English writer and poet Samuel Johnson once defined curiosity as “the first passion and the last” in people with “great and generous minds.” I don’t know about the great and generous minds part, but we would have been friends, Samuel and me, because I am one curious person.
My curiosity has done everything from foster a successful career as a journalist at one of the country’s largest newspapers, to reaping exasperated sighs from family members weary of me asking too many questions. But, honestly, I just can’t help myself. So many people are so darn interesting. I learn things all the time about strangers, neighbors, friends…the person sitting next to me at the DMV…just because I ask a few questions that no one else bothers to consider.
My curiosity is almost always rewarding, and every once in a while it pays me back with a big fat fun surprise…
On my first trip to visit my missionary daughter and son-in-law in Haiti, I found myself studying the other passengers waiting with me at the airport. The majority of them were Haitian, but I noticed one eclectic group of men and women all talking and laughing together. Most were Caucasian, but, surprisingly, two taller men appeared to be Japanese. One of the Americans was noticeable for his wide smile, exuberant gestures and longish hair. Of course, being naturally curious, I tried to eavesdrop, but I was too far away to figure out why this group that piqued my curiosity was headed with me to the Caribbean’s poorest country.
I ask a few questions that no one else bothers to consider.
I didn’t need to wait long for an answer, because guess who sat down next to me on the plane? Yep, the smiling dude with the hair. Now, in my mind, who wouldn’t ask a few harmless questions about his purpose for the trip? We were two Americans going to Haiti… I knew I couldn’t possibly be the only one with an interesting reason!
So, naturally (for me), I turned to him and started asking questions.
Bingo! It turned out that Bryce Goark is an underwater videographer for National Geographic and other notable clients who travels the world having amazing adventures and making award-winning films. He was with a group of whale experts (whoa!), including two from Japan who were deemed among the foremost in the world in the study of sperm whales. They were headed to a remote coastal village where, for years, the local Haitians had been reporting sightings of sperm whales living right off their shore.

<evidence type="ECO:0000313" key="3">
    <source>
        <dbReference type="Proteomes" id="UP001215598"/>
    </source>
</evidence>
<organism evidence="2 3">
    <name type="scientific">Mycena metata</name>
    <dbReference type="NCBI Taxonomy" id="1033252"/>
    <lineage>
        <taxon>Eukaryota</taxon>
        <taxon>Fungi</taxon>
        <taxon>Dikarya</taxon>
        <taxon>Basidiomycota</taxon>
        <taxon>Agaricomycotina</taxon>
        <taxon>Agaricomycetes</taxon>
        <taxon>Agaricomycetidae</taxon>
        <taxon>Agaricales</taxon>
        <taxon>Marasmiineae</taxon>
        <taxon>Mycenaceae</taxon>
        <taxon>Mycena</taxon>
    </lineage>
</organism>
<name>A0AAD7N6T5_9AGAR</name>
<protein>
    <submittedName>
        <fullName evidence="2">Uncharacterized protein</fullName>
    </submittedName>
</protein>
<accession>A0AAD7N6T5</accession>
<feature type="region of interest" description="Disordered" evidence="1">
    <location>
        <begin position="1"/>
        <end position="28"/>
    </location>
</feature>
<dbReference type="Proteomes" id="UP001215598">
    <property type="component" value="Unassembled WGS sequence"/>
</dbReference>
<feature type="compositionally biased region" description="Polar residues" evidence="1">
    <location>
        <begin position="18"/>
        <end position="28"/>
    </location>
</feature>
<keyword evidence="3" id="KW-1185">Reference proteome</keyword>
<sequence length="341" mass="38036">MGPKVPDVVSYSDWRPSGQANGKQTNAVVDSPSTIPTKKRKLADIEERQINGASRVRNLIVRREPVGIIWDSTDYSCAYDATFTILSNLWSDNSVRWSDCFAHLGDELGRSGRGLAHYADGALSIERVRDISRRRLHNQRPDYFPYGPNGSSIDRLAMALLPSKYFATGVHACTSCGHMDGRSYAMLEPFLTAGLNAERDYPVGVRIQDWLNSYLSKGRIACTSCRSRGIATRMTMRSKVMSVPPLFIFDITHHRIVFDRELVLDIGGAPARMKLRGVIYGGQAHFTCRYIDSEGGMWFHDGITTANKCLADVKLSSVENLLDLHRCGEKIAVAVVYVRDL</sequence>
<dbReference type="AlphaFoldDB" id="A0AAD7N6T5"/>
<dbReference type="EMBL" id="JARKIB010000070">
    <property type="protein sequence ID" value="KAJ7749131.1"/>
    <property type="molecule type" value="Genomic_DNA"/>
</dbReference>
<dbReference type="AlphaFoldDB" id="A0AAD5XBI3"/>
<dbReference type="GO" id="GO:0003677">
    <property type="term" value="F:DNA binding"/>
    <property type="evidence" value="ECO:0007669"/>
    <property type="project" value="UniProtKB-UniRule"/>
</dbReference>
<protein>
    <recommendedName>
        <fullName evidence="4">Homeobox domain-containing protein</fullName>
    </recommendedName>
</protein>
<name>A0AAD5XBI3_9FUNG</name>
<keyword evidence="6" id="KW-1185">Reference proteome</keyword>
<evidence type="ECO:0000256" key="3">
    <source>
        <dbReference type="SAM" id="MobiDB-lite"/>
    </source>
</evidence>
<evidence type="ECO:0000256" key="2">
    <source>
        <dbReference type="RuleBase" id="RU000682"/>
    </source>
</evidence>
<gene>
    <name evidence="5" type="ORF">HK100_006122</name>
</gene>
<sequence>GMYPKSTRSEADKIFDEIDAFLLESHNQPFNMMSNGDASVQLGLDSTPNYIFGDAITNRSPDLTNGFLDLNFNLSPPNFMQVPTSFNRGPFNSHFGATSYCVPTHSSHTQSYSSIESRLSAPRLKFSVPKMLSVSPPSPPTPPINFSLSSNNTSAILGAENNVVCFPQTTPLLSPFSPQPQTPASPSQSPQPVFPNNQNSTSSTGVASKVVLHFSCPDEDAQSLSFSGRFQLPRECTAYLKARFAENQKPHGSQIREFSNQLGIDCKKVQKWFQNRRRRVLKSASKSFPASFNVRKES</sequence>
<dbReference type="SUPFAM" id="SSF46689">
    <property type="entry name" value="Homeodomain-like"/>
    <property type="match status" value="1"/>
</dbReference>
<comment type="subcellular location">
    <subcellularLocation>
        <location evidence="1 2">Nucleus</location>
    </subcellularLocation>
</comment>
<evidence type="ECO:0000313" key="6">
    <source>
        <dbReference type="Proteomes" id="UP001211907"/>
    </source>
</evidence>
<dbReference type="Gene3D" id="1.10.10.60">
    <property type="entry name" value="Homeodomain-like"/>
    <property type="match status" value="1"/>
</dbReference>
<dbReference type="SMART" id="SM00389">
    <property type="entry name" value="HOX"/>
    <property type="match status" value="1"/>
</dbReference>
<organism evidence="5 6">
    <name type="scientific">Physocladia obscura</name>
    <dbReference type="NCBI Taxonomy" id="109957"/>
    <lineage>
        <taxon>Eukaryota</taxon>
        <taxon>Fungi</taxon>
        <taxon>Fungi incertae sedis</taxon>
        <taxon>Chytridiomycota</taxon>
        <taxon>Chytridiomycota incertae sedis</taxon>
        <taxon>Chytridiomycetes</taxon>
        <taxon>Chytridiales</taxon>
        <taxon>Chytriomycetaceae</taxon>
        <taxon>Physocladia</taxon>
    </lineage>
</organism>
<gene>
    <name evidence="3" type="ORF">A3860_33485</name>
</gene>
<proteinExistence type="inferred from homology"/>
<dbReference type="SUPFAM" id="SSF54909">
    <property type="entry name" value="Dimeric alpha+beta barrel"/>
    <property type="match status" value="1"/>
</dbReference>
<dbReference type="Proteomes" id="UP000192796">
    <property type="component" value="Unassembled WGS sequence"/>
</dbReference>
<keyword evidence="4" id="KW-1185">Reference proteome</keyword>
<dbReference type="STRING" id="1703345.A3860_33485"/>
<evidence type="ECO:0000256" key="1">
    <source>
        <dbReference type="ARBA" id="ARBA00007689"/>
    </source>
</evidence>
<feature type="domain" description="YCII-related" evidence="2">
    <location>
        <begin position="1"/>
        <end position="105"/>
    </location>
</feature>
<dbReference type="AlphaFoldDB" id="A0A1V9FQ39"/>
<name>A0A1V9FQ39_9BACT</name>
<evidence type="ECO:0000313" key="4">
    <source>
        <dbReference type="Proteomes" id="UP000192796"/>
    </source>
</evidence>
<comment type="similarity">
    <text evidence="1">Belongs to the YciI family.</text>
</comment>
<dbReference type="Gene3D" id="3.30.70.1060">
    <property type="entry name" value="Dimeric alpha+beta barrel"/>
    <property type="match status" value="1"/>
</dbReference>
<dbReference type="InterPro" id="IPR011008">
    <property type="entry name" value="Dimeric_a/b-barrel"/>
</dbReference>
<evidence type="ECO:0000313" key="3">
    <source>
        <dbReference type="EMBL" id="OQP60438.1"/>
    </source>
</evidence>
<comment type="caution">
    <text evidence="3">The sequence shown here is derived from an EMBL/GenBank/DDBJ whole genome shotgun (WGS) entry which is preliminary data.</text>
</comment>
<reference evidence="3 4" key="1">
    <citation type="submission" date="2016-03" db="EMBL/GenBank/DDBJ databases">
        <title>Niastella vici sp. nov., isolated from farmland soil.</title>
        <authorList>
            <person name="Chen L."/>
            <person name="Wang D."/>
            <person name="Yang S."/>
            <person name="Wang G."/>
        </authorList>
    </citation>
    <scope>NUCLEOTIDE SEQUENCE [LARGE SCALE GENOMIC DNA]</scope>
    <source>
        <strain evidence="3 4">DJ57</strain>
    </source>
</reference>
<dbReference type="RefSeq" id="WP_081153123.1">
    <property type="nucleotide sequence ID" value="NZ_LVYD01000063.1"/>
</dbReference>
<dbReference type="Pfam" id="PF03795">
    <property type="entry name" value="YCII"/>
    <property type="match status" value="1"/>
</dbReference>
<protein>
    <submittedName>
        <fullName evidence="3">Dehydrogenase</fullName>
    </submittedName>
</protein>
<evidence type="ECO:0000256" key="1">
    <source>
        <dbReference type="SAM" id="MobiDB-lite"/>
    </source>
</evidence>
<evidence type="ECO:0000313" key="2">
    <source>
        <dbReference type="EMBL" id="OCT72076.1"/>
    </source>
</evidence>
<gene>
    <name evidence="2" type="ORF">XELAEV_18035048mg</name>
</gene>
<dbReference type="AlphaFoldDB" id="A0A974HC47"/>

Because it is not a known habitat for the whales, and they appeared to be stationary rather than migratory, the team had assembled in hopes of ferreting them out for study and, hopefully, a future documentary. Bryce was along to film the quest and discovery of the whales. He also let me know the trip was very hush-hush because no other whale experts had yet gotten wind of the pod. If the Haitians’ stories were true, it would be a major discovery in the oceanographic world.
If I’d still been a reporter, I would have been furiously taking notes!
After many questions about the whales and the team and his career, I asked Bryce about his personal life. I learned that he lives in Hawaii with his wife and 5-year-old daughter. He shared that they were considering homeschooling her so the family could be together on his frequent world travels. Another bonus! I had home-schooled my daughter for many years, so I was able to encourage him and share some resources.
I got Bryce’s email address before we landed. I contacted him several months later to discover that the team had indeed found the whales, and the documentary, called “The Pod”.
I guess if there’s a lesson or encouragement from this brief encounter, it’s this: don’t be afraid to show interest in other people’s lives, including strangers! Everyone has a story. If people feel you’re prying, they’ll let you know. Otherwise, ask away. You never know when you’re going to hear a story that teaches you something new, allows you to help someone out, or just totally makes your day!
Postscript: Bryce also filmed an Emmy-nominated documentary on legendary marine biologist and explorer Dr. Sylvia Earle, who is considered the female counterpart to Jacques Cousteau. It’s titled “Mission Blue” and you can watch it on Netflix. I got to the end of the movie and saw Bryce in one of the very last scenes, captured briefly by another videographer on the boat they were diving from. You can learn more about Bryce at www.brycegroark.com.
What kind of questions should you ask to get to know someone? Check out Coffee Date Questions. You will also like Take a Moment to Stop and Listen and Ordinary Day, Extraordinary Moment